You will not notice when your phone rings
Why? Because you would have forgotten how your ringtones sounds. The number of calls that you get is reduced drastically (assuming like me, you don’t have a girlfriend) as most of your friends in India will not dare call you. It has happened a couple of times when others have pointed out that my phone is ringing. I simply did not realise and had assumed that it is somebody else’s phone. It can even go to the lengths of you forgetting how to make calls from your cell phones and you eventually forgetting what cell phones are.
You get to live in an art gallery
Ever heard about the theory of relativity by Einstein? It says if you move to speeds near values the speed of light, with respect to a particular point in space, you travel slower in time than the person at that point. In effect for that person the time seems to move very slowly when he looks at you. A situation can be reached when he feels time has stopped for you. Confused? Anyways no need to get into details, you can still feel the same and without any need to travel at the speed of light. You just have to look out of the window on an evening especially, if it is a Sunday evening. Before the clock hits 5 people rush into their homes, roads are deserted. If you look out of the window you may feel that time has come to a halt. You can keep on looking for hours without a slight movement of things. Not even a car passes or a bird flies by. It is like every window in your home has turned into a painting and you live in an art gallery with same exhibits every day. These are ideal settings for suicide enthusiasts. If you are on the edge and just need a slight push, it is too easy to find that. Melancholy finds it true meaning here. Every atom of everything mourns the end of the weekend.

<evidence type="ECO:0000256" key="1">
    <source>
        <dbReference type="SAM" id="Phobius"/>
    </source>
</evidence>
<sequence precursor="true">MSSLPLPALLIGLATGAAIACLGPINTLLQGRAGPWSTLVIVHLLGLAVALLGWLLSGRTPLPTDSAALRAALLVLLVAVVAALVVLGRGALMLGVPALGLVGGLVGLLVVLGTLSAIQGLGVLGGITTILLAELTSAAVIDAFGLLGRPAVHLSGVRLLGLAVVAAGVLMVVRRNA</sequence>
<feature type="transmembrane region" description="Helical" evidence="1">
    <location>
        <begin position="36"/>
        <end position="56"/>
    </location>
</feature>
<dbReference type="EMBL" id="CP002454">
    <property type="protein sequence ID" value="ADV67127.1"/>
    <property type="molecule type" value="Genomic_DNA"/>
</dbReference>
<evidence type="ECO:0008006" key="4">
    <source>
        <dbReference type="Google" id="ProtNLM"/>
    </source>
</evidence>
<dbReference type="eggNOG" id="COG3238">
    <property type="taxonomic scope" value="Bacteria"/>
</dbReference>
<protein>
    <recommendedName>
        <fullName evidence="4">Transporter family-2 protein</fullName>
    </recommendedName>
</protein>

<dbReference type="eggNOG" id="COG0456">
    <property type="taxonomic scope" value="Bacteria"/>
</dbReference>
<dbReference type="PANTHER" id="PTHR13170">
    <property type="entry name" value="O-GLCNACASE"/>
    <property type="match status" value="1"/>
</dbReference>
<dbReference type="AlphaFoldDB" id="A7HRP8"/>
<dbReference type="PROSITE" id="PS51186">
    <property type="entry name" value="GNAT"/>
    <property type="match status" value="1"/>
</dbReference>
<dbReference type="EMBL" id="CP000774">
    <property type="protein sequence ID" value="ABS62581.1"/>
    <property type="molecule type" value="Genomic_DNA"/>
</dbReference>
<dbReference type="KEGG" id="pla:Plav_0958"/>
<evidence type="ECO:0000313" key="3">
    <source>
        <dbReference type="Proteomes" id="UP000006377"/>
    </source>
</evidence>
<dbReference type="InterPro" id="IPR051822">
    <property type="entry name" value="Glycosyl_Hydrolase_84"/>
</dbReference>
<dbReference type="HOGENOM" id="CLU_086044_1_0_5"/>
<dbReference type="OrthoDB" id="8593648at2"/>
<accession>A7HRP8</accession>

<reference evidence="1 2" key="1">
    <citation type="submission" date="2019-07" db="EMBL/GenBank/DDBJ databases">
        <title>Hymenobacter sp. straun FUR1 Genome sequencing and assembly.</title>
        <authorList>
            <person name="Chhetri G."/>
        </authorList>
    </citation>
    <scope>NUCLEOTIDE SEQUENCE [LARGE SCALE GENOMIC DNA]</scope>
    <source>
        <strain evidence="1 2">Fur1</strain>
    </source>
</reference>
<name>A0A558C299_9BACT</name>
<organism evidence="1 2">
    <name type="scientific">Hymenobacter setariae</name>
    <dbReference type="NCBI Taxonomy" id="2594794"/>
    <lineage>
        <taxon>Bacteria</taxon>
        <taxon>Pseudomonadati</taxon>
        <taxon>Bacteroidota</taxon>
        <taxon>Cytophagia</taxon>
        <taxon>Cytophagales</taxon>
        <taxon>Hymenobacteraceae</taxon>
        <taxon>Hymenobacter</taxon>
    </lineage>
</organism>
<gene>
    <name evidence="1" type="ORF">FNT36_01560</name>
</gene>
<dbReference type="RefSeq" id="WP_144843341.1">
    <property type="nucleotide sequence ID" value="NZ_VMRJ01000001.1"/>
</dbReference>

You will come to know that Hate is love
Until I reached here, I believed I hated crowded places. I believed I don’t like chaos, but not anymore. It was the eve of the Olympics opening ceremony when I reached Stratford train station in East London. The opening ceremony was to be held at the Olympics Park just walking distance from the station. It was 8 PM and chaos ruled. The platforms were crowded like they are in India, the ticket windows were closed, all the gates were left open, station staff had no idea what was going on, and most of the commuters were asking each other about where to go and nobody knew. I looked around and I smiled. In midst of that chaos I found comfort. Never after reaching UK had I felt so comfortable. I almost cried. Few you would believe but I actually miss the street dogs. They are a great source of entertainment, when there is nothing to do, you can just peek out of the window and find them fighting, running, chasing each other. Their gang wars are the most exciting part. Here when I look out to the streets, there is nothing. NOTHING.
The worst one
As you all would have realised by now by reading the above content that you become a bore. No matter how hard you try, no matter how much you resist, but eventually you become a bore. And this was what my friend pointed out and made me step back and take a look. Probably, the reason for this is not spending the same quality of time with your friends. The time that you spend with your friends nourishes your sense of humour. But once you miss on that, it you slowly start drifting towards what the world knows as boring.
So, any aspiring UK traveller out there should keep in mind that there are things which nobody will tell but which happen to you here. I would suggest you all to start going to yoga or meditation classes. It will prepare you. It will impart the strength to your mind.
Om Shanti Shanti Shanti…